racial equity

Screenshot of a zoom meeting

About 40 people attended a hearing held Thursday night by the Commission on Racial and Structural Equity that focused on disparities in the criminal justice system. 

The commission, which was founded in June in response to an order from New York Gov. Andrew Cuomo, is expected to analyze policies, procedures, and even laws in Monroe County and the city of Rochester. As part of that work, they’re holding multiple public hearings.

Urban League/Zoom

More than 450 people attended the first day of Rochester’s Interrupt Racism Summit on Tuesday. The two-day virtual summit sponsored by The Urban League of Rochester educates people on how to dismantle racism at their workplaces and in their communities.

In her keynote speech to participants, Urban League of Rochester CEO Seanelle Hawkins said many organizations will speak out against racism without addressing systemic problems in their own organization.


Racial disparities in Rochester, which have been highlighted by issues surrounding the death of Daniel Prude, was the topic of a live forum broadcast on WXXI-TV and radio on Thursday night as well as online at wxxinews.org.

A panel that included people from the health care, criminal justice and mental health counseling fields talked about a number of problems they see impeding real progress right now for people of color in Rochester.


A conference at Monroe Community College on Friday has the goal of trying to strengthen mental health support for a diverse student population.

College officials note that the intersection of three crises, COVID-19, economic struggles and racial injustices, has taken a toll on the mental well-being of many college students and also exposed health disparities in communities across the state and the nation.

Nathaniel Rochester statue defaced

Jun 19, 2020
Jacob Walsh/CITY Newspaper

The statue of a pensive Nathaniel Rochester in Nathaniel Square Park in the South Wedge has been defaced.

His hands have been painted blood-red, “SHAME” is stenciled across his forehead, and his back has been tagged with “WHITE SUPREMACY.”

That Rochester, a major in a Revolutionary War militia and the founder of the settlement that became our city, was a slave owner and trader has been well-documented.

Photo provided by Laurel Heiden

In what is hoped will be the first in a series of community conversations related to equity, Greece Central School District hosted “The N-word Origins, Ownership and the Impact of  Language,” on Monday evening. It was held at Olympia Auditorium.

Tasha Potter is the principal on special assignment for equity and family engagement with the school district. She said that as a woman of color she sees different perceptions across the black community on the N-word.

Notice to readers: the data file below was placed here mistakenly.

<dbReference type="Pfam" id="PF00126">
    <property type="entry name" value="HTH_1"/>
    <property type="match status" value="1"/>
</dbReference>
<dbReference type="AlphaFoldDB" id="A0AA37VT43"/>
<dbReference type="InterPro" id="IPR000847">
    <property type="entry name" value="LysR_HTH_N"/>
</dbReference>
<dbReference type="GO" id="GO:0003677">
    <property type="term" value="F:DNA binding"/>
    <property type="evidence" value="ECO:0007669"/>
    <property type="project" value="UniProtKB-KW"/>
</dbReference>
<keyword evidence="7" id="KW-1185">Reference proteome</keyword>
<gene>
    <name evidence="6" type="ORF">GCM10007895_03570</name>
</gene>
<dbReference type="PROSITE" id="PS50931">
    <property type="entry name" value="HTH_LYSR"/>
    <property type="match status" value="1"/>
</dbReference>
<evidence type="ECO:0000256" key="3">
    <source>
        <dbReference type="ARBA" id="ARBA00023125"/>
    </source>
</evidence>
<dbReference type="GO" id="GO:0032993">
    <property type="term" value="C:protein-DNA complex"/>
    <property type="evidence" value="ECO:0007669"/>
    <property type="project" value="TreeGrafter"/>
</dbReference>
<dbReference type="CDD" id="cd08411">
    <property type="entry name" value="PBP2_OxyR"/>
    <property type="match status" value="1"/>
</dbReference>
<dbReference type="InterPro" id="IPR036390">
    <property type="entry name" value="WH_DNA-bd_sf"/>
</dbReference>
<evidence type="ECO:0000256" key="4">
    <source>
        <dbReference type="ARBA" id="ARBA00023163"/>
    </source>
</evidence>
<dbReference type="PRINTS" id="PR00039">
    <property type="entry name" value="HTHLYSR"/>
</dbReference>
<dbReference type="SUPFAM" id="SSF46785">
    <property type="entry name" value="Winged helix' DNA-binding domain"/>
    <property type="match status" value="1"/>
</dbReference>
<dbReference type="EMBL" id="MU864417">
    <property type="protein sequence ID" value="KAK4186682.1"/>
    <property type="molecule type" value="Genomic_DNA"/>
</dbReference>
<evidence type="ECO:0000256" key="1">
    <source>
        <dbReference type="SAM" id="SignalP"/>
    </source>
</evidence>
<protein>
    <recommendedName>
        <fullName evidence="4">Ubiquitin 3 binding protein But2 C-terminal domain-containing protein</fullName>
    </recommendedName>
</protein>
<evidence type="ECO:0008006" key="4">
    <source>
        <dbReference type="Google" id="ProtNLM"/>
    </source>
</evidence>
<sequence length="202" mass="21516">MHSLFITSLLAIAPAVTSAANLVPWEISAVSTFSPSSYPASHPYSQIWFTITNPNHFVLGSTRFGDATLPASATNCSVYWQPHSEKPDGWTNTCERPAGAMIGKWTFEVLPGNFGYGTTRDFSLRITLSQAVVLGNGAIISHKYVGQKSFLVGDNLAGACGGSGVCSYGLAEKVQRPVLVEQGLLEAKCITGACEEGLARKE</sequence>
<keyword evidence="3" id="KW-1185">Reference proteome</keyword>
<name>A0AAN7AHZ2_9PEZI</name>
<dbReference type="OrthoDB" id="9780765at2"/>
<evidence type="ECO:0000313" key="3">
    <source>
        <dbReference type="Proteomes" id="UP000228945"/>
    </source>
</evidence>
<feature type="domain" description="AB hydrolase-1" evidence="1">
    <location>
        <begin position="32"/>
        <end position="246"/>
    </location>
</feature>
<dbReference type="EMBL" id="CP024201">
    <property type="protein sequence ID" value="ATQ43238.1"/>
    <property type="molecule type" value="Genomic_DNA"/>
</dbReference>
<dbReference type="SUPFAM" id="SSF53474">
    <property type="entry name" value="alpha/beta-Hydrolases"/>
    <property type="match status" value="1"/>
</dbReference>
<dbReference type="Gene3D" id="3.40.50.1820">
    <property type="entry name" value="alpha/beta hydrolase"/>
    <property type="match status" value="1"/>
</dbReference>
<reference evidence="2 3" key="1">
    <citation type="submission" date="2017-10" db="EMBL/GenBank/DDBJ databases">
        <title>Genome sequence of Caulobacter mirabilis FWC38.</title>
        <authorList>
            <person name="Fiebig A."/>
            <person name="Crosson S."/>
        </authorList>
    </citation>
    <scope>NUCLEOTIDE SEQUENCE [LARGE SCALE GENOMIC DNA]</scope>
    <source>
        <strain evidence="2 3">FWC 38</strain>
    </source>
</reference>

WXXI photo

The city of Rochester celebrated the National Day of Racial Healing on Tuesday at City Hall.

City officials recognized the work of the Race, Equity, and Leadership project team, which included workshops and training sessions on race-related issues for city employees. Going forward, the project aims to expand that training for Rochester residents.

Deputy Mayor James Smith said small changes on a personal level can help transform the community at large.

freeimages.com/Alix Morse

As New Yorkers commemorate the birthday of slain civil rights leader Martin Luther King Jr., only a third of them say race relations are positive across the state.

Thirty-five percent of those who responded to a Siena College poll said they have been treated unfairly in the past year because of their race, religion, ethnicity, gender, or sexual orientation.

Democratic presidential candidate Pete Buttigieg has a plan to combat systemic racial inequality. His "Douglass Plan," named after abolitionist Frederick Douglass, would create a $10 billion fund for black entrepreneurs over five years, while also investing in historically black colleges, reducing the prison population, legalizing marijuana, passing a new Voting Rights Act, and more. Buttigieg says his proposal is equal in scale to the Marshall Plan.

We break down the Douglass Plan with our guests, and discuss its potential impact, successes, and gaps. In studio:

  • Adrian Hale, senior manager of workforce and economic development and education initiatives at the Greater Rochester Chamber of Commerce
  • Simeon Banister, vice president of community programs at the Rochester Area Community Foundation
  • Robin Wilt, member of the Brighton Town Board

The Gandhi Institute is preparing to host a program about the "diversity advantage" — how society benefits when inclusion transforms into full equality.

Our guests discuss the issue from different perspectives. In studio:

  • Mary Scipioni, landscape architect, writer and critic, and owner of Pebble-stream
  • Tanya Bakhmetyeva, associate professor of gender, sexuality, and women's studies at the University of Rochester; and associate academic director for the Susan B. Anthony Institute for Gender, Sexuality, and Women's Studies
  • Mara Ahmed, political activist, artist and writer, and independent filmmaker at Neelum Films